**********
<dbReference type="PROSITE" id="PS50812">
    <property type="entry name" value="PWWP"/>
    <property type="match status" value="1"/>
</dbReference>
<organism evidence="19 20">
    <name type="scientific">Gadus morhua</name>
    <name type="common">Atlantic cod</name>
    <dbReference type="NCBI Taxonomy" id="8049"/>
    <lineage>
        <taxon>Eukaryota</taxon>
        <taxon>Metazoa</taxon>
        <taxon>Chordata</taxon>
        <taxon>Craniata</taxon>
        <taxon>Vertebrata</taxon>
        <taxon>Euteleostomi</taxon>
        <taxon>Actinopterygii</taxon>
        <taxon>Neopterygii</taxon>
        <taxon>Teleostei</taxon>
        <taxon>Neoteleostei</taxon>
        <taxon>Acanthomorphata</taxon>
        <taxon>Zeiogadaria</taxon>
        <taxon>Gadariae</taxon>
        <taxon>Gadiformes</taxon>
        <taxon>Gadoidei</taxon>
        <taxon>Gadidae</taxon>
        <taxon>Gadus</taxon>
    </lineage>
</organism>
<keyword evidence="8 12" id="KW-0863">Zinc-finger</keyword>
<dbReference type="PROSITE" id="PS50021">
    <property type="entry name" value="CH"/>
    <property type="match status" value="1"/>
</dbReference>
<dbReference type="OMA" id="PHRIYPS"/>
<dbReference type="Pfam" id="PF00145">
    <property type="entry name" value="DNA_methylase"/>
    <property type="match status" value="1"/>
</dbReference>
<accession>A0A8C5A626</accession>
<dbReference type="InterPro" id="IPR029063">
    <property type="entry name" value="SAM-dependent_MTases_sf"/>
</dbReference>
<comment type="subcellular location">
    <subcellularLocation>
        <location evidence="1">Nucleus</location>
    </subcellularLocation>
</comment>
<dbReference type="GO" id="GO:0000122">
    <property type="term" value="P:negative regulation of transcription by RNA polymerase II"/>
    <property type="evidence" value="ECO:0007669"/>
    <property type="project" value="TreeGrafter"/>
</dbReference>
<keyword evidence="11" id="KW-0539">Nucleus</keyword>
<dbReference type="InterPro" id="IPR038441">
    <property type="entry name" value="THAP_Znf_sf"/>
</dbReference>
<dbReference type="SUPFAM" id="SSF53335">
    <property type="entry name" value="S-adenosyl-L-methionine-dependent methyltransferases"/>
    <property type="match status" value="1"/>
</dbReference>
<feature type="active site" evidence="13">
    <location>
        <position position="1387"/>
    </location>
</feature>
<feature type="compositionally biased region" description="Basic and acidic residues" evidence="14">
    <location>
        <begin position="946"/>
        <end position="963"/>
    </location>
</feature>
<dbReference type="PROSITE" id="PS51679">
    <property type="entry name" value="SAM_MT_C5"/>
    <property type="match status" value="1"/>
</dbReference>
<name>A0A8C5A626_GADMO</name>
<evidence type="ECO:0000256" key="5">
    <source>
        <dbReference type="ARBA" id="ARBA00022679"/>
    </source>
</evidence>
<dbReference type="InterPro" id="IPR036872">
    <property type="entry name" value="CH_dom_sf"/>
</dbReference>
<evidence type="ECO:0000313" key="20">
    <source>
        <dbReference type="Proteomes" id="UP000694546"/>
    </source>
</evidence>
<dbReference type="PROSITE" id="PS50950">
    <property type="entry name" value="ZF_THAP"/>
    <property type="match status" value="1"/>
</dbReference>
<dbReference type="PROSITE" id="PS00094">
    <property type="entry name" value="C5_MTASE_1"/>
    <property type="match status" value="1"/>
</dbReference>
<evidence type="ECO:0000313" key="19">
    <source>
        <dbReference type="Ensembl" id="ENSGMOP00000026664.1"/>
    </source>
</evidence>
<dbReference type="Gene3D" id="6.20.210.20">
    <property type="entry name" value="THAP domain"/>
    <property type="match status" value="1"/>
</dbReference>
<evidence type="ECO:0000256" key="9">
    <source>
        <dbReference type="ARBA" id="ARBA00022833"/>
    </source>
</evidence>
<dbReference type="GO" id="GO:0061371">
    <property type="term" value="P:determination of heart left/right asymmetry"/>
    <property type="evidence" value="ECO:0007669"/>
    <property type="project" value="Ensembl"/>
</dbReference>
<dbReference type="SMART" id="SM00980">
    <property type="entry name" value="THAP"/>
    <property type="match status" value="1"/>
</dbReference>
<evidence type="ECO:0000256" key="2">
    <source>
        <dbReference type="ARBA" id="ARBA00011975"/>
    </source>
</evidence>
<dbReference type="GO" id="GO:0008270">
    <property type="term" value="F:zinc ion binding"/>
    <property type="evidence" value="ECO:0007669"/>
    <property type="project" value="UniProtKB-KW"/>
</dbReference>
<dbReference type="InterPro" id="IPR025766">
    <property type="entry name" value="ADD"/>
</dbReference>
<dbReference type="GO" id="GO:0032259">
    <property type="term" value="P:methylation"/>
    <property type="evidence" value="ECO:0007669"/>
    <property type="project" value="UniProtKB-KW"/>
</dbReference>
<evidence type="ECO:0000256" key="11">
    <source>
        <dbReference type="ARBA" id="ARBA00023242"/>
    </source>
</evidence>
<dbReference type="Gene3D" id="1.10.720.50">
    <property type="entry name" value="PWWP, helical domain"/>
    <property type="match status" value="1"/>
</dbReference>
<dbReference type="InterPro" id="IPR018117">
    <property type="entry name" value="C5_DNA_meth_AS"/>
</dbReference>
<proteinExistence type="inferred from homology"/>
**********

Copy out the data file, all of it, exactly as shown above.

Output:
<dbReference type="PROSITE" id="PS50812">
    <property type="entry name" value="PWWP"/>
    <property type="match status" value="1"/>
</dbReference>
<organism evidence="19 20">
    <name type="scientific">Gadus morhua</name>
    <name type="common">Atlantic cod</name>
    <dbReference type="NCBI Taxonomy" id="8049"/>
    <lineage>
        <taxon>Eukaryota</taxon>
        <taxon>Metazoa</taxon>
        <taxon>Chordata</taxon>
        <taxon>Craniata</taxon>
        <taxon>Vertebrata</taxon>
        <taxon>Euteleostomi</taxon>
        <taxon>Actinopterygii</taxon>
        <taxon>Neopterygii</taxon>
        <taxon>Teleostei</taxon>
        <taxon>Neoteleostei</taxon>
        <taxon>Acanthomorphata</taxon>
        <taxon>Zeiogadaria</taxon>
        <taxon>Gadariae</taxon>
        <taxon>Gadiformes</taxon>
        <taxon>Gadoidei</taxon>
        <taxon>Gadidae</taxon>
        <taxon>Gadus</taxon>
    </lineage>
</organism>
<keyword evidence="8 12" id="KW-0863">Zinc-finger</keyword>
<dbReference type="PROSITE" id="PS50021">
    <property type="entry name" value="CH"/>
    <property type="match status" value="1"/>
</dbReference>
<dbReference type="OMA" id="PHRIYPS"/>
<dbReference type="Pfam" id="PF00145">
    <property type="entry name" value="DNA_methylase"/>
    <property type="match status" value="1"/>
</dbReference>
<accession>A0A8C5A626</accession>
<dbReference type="InterPro" id="IPR029063">
    <property type="entry name" value="SAM-dependent_MTases_sf"/>
</dbReference>
<comment type="subcellular location">
    <subcellularLocation>
        <location evidence="1">Nucleus</location>
    </subcellularLocation>
</comment>
<dbReference type="GO" id="GO:0000122">
    <property type="term" value="P:negative regulation of transcription by RNA polymerase II"/>
    <property type="evidence" value="ECO:0007669"/>
    <property type="project" value="TreeGrafter"/>
</dbReference>
<keyword evidence="11" id="KW-0539">Nucleus</keyword>
<dbReference type="InterPro" id="IPR038441">
    <property type="entry name" value="THAP_Znf_sf"/>
</dbReference>
<dbReference type="SUPFAM" id="SSF53335">
    <property type="entry name" value="S-adenosyl-L-methionine-dependent methyltransferases"/>
    <property type="match status" value="1"/>
</dbReference>
<feature type="active site" evidence="13">
    <location>
        <position position="1387"/>
    </location>
</feature>
<feature type="compositionally biased region" description="Basic and acidic residues" evidence="14">
    <location>
        <begin position="946"/>
        <end position="963"/>
    </location>
</feature>
<dbReference type="PROSITE" id="PS51679">
    <property type="entry name" value="SAM_MT_C5"/>
    <property type="match status" value="1"/>
</dbReference>
<name>A0A8C5A626_GADMO</name>
<evidence type="ECO:0000256" key="5">
    <source>
        <dbReference type="ARBA" id="ARBA00022679"/>
    </source>
</evidence>
<dbReference type="InterPro" id="IPR036872">
    <property type="entry name" value="CH_dom_sf"/>
</dbReference>
<evidence type="ECO:0000313" key="20">
    <source>
        <dbReference type="Proteomes" id="UP000694546"/>
    </source>
</evidence>
<dbReference type="PROSITE" id="PS50950">
    <property type="entry name" value="ZF_THAP"/>
    <property type="match status" value="1"/>
</dbReference>
<dbReference type="PROSITE" id="PS00094">
    <property type="entry name" value="C5_MTASE_1"/>
    <property type="match status" value="1"/>
</dbReference>
<evidence type="ECO:0000313" key="19">
    <source>
        <dbReference type="Ensembl" id="ENSGMOP00000026664.1"/>
    </source>
</evidence>
<dbReference type="Gene3D" id="6.20.210.20">
    <property type="entry name" value="THAP domain"/>
    <property type="match status" value="1"/>
</dbReference>
<evidence type="ECO:0000256" key="9">
    <source>
        <dbReference type="ARBA" id="ARBA00022833"/>
    </source>
</evidence>
<dbReference type="GO" id="GO:0061371">
    <property type="term" value="P:determination of heart left/right asymmetry"/>
    <property type="evidence" value="ECO:0007669"/>
    <property type="project" value="Ensembl"/>
</dbReference>
<dbReference type="SMART" id="SM00980">
    <property type="entry name" value="THAP"/>
    <property type="match status" value="1"/>
</dbReference>
<evidence type="ECO:0000256" key="2">
    <source>
        <dbReference type="ARBA" id="ARBA00011975"/>
    </source>
</evidence>
<dbReference type="GO" id="GO:0008270">
    <property type="term" value="F:zinc ion binding"/>
    <property type="evidence" value="ECO:0007669"/>
    <property type="project" value="UniProtKB-KW"/>
</dbReference>
<dbReference type="InterPro" id="IPR025766">
    <property type="entry name" value="ADD"/>
</dbReference>
<dbReference type="GO" id="GO:0032259">
    <property type="term" value="P:methylation"/>
    <property type="evidence" value="ECO:0007669"/>
    <property type="project" value="UniProtKB-KW"/>
</dbReference>
<evidence type="ECO:0000256" key="11">
    <source>
        <dbReference type="ARBA" id="ARBA00023242"/>
    </source>
</evidence>
<dbReference type="Gene3D" id="1.10.720.50">
    <property type="entry name" value="PWWP, helical domain"/>
    <property type="match status" value="1"/>
</dbReference>
<dbReference type="InterPro" id="IPR018117">
    <property type="entry name" value="C5_DNA_meth_AS"/>
</dbReference>
<proteinExistence type="inferred from homology"/>